Asus Dual-Socket Z9PE-D8-WS LGA 2011 Motherboard Up for Pre-Order

No shipping date is available yet, but pricing is set at $634.56 US (474 EUR)

  Asus Z9PE-D8-WS dual-socket LGA 2011 motherboard
Showcased for the first time at this year’s CES fair, Asus’ Z9PE-D8-WS dual-socket workstation motherboard for LGA 2011 processors has just been made available for pre-order by a Canadian retailer for the equivalent of $634.56 US (474 EUR).
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Showcased for the first time at this year’s CES fair, Asus’ Z9PE-D8-WS dual-socket workstation motherboard for LGA 2011 processors has just been made available for pre-order by a Canadian retailer for the equivalent of $634.56 US (474 EUR).

NCIX hasn’t mentioned when the board will start shipping, but this shouldn’t take long as Intel’s launch of the Sandy Bridge-EP Xeon E5-series processors is just around the corner.

Just like its SR-X counterpart built by EVGA, the Z9PE-D8-WS features dual LGA 2011 sockets which, in this case, are paired together with four DIMM slots each, in order to enable the motherboard to hold up to 256GB of RAM.

Seven PCI Express x16 slots are also available, driven by the 80 PCIe lanes available in the Xeon E5-series processors that are going to be paired with the Z9PE-D8 WS.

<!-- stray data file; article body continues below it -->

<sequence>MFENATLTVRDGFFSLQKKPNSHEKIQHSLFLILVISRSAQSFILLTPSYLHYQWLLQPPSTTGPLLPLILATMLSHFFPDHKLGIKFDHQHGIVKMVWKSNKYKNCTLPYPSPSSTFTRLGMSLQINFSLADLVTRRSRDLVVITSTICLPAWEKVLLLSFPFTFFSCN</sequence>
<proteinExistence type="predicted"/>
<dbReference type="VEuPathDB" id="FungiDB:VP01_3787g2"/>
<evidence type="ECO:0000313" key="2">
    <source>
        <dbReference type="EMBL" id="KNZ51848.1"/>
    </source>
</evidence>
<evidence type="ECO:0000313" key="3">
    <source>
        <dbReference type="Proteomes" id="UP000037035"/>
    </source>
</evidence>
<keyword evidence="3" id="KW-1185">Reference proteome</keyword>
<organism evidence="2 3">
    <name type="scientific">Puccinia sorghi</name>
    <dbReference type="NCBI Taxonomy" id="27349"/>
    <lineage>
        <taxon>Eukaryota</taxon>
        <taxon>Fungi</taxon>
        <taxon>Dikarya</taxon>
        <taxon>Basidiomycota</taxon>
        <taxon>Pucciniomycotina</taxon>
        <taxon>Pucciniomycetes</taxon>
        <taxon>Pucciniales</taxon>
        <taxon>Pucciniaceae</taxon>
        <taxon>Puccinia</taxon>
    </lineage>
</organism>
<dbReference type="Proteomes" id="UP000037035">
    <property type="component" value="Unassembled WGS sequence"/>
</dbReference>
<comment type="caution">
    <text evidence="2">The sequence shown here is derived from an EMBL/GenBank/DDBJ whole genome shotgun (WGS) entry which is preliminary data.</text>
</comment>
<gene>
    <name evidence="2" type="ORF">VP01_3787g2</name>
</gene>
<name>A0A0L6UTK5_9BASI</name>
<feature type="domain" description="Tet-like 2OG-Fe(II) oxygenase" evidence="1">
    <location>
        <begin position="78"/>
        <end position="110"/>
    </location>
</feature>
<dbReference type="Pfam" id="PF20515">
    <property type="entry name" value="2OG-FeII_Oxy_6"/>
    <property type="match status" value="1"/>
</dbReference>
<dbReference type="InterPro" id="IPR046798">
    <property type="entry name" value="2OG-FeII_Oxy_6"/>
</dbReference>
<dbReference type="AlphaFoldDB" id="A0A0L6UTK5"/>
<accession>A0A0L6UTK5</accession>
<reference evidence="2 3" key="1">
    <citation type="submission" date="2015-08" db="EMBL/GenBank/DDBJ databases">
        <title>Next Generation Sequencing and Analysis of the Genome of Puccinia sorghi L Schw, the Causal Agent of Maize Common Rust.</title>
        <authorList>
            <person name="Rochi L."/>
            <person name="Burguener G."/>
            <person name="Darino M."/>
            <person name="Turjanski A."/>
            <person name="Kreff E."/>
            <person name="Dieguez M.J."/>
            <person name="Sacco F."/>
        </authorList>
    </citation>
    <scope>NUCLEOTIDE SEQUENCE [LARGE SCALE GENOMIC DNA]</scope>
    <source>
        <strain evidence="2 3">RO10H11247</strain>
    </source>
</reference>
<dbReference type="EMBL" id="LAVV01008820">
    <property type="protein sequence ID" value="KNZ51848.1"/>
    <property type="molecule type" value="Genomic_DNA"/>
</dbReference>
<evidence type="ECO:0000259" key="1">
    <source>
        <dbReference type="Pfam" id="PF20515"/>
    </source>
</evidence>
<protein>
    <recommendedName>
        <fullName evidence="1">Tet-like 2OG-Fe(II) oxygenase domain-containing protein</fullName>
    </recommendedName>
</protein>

Of course, such a high-end setup forced Asus to go with a larger form factor than usual, so this upcoming creation will use the SSI CEB standard, which is usually reserved for servers.

On the storage side, Asus has placed 10 SATA ports, of which six appear to be 6Gbps capable, while two additional USB 3.0 ports placed in the back of the motherboard round up the Z9PE-D8 WS’ expansion capabilities.

Dual Ethernet ports are also present, but only one of these is actually a Gigabit network jack as the other is linked to an ASPEED AST2300 2D VGA controller that also brings remote management capabilities to the Asus board, according to VR-Zone.

At CES 2012, Asus’ booth featured the Z9PE-D8 WS running dual Xeon E5 CPUs and four Nvidia graphics cards linked in SLI, a configuration that will definitely capture the interest of a lot of companies wanting to build a high-performance rendering workstation on the cheap.

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